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Personal Injury Law: InjuryBoard
Young Labor Force Has Twice The Injuries
By Jane Akre
IMAGE SOURCE: AOL Jobs Web site/ fast food worker
Young workers in the U.S. labor force represent about 14% of the U.S. labor force but have disproportionately higher rate of injuries.
That is the finding of a Centers for Disease Control and Prevention (CDC) report that analyzed fatal injuries from 1998 to 2007.
The CDC's National Institute for Occupational Safety and Health (NIOSH) finds that during that 10-year-period, 5,719 younger worked died from occupational injuries or 3.6 deaths per 100,000 full-time equivalent workers.
Older workers, 25 years old and up, had 4.4 deaths per 100,000 full-time equivalent workers.
During the same time period, there were 7.9 million nonfatal injuries treated in hospital emergency rooms. The injury rate for young workers was about twice that of workers age 25 and older.
The only good news to report is that the fatality rate decreased an estimated 14 percent during the 10-year period. And the rate of injury decreased 19% during the time period.
The CDC used data from the Census of Fatal Occupational Injuries (CFOI) and the National Electronic Injury Surveillance System occupational supplement (NEISS-Work). Other findings:
* Among younger workers the highest injury rates were experienced by workers aged 18 and 19
* Younger Hispanic workers had a fatality rate (5.6 per 100,000), significantly higher than for non-Hispanic white workers (3.3 per 100,000)
* Transportation-related deaths, largely on the highway, were the most frequently recorded event among all age groups. That includes trucks and powered industrial equipment. Injuries and fatalities resulted from a collision, loss of control, sudden vehicle stop, or a pedestrian/worker being hit by a vehicle, a person being hit by equipment, crushed by tools or materials.
* The greatest fatal injuries from 2003-2007 occurred among those working in services (32%); construction (28%) ; wholesale and retail trade (10%); and agriculture (10%).
* For younger workers the highest rate of fatalities occurred in mining (36.5 per 100,000); agriculture (21.3 per 100,000); and construction (10.9 per 100,000).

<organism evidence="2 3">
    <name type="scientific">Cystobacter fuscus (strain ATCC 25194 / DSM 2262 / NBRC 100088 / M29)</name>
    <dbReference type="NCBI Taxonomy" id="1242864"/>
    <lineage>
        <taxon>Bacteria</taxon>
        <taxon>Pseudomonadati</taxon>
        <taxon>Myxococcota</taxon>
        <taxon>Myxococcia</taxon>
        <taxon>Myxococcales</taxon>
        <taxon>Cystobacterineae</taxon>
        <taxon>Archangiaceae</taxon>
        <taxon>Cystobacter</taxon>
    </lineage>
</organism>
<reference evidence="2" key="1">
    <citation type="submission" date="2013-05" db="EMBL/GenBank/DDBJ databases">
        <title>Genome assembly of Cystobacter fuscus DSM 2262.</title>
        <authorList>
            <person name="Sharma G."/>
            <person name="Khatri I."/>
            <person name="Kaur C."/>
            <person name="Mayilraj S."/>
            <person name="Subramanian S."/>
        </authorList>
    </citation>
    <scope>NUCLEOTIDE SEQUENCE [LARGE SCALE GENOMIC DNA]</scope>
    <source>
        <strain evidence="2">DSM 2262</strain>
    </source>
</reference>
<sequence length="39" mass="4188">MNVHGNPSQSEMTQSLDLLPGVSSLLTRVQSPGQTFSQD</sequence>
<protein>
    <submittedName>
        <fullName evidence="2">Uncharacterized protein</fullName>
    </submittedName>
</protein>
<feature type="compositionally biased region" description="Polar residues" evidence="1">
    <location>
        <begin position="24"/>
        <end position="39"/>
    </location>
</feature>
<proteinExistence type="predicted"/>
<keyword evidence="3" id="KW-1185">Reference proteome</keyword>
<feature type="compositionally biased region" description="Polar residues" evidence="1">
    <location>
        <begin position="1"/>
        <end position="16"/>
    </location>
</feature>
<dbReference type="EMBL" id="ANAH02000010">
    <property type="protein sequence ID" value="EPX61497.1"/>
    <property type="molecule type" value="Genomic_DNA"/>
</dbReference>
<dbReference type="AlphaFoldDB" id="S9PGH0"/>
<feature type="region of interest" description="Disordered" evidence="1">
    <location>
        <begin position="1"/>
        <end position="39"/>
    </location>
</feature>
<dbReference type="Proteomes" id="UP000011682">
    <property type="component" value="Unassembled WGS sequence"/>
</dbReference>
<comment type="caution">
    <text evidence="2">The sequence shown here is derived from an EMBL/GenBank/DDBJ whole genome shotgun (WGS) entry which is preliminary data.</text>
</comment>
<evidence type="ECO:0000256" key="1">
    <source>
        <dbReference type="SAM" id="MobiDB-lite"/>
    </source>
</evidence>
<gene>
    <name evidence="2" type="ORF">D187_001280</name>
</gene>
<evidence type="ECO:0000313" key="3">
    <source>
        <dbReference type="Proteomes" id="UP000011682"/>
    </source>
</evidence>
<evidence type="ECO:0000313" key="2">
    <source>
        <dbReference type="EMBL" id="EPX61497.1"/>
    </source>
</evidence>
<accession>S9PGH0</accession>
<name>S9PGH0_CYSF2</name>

With many young people about to embark on summer jobs NIOSH recognizes that 77,000 young workers under the age of 18 required emergency room treatment for work-related injuries in 1998. That may represent only one-third of actual injuries.
Injuries such as:
- Amputation of hand and arm in a meat grinder at a family retail grocery store
- Suffocation in a corn bin while working on his family's farm
- A shooting during a robbery in a restaurant
- Hot grease second and third-degree burns at a fast food restaurant
- A fatal crushing in a cardboard baler
- A chlorine gas inhalation by a 16-year-old restaurant worker preparing to clean floors by mixing cleaning solutions
- Crushing death by forklift in a salvage lumber business
- A fatal collision by responding to a fire call by a volunteer junior fire fighter, age 17
- A fatal injury from a trench collapse while removing broken sewer pipes
- Crushing death beneath a street sweeper
- Inhalation injury from insecticide-containing fertilizer
Parents and employers need to make sure that young workers know the dangers and that the work place has adequately trained them to avoid serious injury and death.
Young workers should not be assigned tasks for which they have no training or experience and should not take it upon themselves to perform these tasks. Young workers also need adequate supervision.
For more information on the rules as they apply to young workers visit www.youthrules.dol.gov or call 1-866-4-uswage. Young workers should understand they have the right to refuse unsafe work tasks and conditions. #Originally posted at InjuryBoard by Jane Akre
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